ESPN president Jimmy Pitaro said Friday the network doesn't plan to air the United States national anthem before its Monday Night Football telecasts during the 2018 NFL season.
Sara Fischer of Axios provided comments from Pitaro, who said ESPN informed the league about its decision but left the door open to reverse it.
"We generally have not broadcasted the anthem and I don't think that will change this year," he said. "Our plan going into this year is to not broadcast the anthem … again that could change. It's unpredictable what could happen in the world but as of now, we're not. We have communicated that back to the NFL."
The anthem issue remains a polarizing topic for the NFL.
Although the league's owners approved a plan in May that would have allowed the NFL to fine teams who had players kneel on the field during the anthem, enforcement of the policy is on hold after the Players Association announced a "standstill agreement" pending further discussions.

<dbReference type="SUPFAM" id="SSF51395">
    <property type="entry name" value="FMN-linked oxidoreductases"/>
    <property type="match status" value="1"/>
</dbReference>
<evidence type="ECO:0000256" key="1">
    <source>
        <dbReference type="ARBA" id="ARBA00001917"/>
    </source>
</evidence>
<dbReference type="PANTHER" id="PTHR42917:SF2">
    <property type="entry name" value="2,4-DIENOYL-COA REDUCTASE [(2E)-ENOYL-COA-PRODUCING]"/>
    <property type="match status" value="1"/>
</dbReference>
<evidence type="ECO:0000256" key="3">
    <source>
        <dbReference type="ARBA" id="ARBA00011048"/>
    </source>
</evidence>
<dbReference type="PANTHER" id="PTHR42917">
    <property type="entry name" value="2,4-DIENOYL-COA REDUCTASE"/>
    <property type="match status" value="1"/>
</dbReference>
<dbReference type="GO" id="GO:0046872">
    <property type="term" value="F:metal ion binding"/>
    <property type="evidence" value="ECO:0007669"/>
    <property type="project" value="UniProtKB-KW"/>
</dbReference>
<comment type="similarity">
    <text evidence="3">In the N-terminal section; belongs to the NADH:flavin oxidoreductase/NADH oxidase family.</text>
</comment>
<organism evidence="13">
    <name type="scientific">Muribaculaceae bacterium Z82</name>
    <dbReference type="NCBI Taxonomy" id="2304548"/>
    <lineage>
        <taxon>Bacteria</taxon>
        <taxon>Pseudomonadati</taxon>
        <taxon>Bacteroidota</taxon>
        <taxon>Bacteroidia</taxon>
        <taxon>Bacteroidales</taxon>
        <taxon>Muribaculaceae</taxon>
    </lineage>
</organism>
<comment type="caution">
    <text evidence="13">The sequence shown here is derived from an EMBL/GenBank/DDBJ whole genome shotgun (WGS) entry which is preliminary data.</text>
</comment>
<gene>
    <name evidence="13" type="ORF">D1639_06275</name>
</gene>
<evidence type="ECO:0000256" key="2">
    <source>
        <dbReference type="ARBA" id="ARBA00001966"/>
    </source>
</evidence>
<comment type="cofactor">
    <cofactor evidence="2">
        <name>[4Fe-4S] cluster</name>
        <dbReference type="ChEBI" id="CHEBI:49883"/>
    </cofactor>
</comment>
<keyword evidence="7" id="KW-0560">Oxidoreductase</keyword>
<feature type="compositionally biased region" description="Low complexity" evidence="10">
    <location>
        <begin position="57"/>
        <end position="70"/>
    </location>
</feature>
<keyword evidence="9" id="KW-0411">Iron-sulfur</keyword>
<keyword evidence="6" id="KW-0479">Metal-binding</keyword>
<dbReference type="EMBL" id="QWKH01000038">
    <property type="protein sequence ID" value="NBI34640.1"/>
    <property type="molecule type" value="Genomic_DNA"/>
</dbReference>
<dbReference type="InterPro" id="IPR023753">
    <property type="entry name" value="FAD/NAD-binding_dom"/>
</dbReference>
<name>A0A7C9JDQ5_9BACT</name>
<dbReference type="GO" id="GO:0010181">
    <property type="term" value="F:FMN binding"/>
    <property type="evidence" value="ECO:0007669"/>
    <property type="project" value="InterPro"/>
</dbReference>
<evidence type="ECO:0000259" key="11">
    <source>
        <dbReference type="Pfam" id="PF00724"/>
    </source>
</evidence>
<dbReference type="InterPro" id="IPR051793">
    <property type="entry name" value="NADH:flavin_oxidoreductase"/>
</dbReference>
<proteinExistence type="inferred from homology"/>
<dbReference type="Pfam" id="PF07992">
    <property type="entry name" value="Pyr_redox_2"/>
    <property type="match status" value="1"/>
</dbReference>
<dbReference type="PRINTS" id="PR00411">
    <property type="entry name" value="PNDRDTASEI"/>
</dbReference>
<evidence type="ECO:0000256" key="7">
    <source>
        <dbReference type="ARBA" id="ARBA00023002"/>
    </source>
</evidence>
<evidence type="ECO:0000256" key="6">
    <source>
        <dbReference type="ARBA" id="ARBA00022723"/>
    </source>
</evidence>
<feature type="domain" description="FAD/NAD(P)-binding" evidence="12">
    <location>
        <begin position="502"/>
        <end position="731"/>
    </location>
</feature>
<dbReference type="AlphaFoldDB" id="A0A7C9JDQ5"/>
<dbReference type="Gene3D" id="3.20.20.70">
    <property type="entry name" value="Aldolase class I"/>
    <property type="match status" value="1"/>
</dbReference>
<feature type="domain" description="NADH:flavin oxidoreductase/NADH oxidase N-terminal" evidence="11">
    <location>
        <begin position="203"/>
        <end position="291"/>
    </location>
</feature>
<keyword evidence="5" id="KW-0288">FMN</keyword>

Miami Dolphins wide receiver Kenny Stills, who was among the players to kneel during last week's preseason games, explained what the NFL would need to do for him to stand, per Jason Lieser of the Palm Beach Post.
"What would it take? It would take a lot," he said. "But I think a good first step for us as a league would be acknowledging what they're doing to Colin Kaepernick and Eric Reid. You can't say as a league that you support the players and the protest and then blackball the players that initially started the protest."
Meanwhile, U.S. President Donald Trump has continued to use the debate as a talking point:
Donald J. Trump @realDonaldTrump
The NFL players are at it again - taking a knee when they should be standing proudly for the National Anthem. Numerous players, from different teams, wanted to show their “outrage” at something that most of them are unable to define. They make a fortune doing what they love......
The NFL hasn't provided a timetable for a final decision about whether its new anthem policy will be in place when the regular season kicks off Sept. 6.